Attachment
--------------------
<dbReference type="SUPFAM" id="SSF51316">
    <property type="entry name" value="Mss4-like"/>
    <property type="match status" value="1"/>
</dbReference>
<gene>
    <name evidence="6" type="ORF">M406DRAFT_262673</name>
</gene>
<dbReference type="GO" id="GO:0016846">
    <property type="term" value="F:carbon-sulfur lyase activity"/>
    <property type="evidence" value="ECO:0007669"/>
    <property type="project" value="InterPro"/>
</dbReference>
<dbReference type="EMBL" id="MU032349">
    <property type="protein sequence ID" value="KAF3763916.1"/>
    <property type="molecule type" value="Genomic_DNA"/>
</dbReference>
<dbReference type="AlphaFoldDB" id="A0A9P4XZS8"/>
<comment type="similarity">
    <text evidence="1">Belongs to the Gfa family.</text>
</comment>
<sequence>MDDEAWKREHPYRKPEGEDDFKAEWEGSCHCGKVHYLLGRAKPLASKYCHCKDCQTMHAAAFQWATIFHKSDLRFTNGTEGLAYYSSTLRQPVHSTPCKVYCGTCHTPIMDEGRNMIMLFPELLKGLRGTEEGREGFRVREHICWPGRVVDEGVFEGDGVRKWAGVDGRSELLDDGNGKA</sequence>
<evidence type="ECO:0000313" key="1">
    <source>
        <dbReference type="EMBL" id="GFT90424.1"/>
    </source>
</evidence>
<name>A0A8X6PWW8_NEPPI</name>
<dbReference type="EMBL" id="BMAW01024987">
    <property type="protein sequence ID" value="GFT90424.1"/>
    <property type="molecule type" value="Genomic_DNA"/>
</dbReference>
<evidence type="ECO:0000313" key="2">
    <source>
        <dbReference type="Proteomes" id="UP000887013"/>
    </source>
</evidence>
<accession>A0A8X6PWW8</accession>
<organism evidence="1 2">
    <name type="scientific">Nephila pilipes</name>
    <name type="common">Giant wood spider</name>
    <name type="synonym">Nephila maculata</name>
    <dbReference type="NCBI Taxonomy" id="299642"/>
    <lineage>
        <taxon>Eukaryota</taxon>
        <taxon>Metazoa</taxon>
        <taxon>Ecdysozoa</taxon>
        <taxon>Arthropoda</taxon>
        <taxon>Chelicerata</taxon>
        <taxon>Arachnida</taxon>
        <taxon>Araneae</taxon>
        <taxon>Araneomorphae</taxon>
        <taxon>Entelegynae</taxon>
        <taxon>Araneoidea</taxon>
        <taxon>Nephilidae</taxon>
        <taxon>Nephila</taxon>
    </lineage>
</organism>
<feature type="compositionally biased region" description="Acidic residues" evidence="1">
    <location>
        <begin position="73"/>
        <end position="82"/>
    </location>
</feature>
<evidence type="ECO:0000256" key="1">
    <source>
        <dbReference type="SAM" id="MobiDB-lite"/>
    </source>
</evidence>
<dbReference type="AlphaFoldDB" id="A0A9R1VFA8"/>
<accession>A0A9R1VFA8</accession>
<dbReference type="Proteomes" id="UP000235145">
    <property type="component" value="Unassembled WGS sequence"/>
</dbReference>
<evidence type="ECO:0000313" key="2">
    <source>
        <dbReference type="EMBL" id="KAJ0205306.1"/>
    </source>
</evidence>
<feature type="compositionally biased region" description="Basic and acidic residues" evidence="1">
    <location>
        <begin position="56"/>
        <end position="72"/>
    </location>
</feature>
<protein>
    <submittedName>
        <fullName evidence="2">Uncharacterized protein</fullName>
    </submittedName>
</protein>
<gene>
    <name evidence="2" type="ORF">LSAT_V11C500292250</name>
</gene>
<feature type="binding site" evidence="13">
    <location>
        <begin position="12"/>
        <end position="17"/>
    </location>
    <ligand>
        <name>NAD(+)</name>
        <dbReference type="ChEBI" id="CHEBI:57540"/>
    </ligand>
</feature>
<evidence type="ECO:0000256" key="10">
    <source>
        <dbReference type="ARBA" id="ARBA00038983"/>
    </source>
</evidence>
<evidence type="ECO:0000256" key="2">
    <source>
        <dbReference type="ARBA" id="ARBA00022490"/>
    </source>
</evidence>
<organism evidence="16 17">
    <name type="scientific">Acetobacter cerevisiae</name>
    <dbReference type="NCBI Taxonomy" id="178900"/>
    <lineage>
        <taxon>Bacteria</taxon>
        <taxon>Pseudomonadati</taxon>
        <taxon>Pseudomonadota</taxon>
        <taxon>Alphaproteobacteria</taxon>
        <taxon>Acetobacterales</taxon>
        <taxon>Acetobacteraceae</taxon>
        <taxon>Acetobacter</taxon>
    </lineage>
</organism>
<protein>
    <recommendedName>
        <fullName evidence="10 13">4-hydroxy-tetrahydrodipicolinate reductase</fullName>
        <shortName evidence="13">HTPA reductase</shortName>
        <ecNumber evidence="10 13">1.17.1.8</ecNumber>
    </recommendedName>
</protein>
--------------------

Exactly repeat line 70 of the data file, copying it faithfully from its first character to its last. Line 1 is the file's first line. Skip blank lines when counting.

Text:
<accession>A0A9R1VFA8</accession>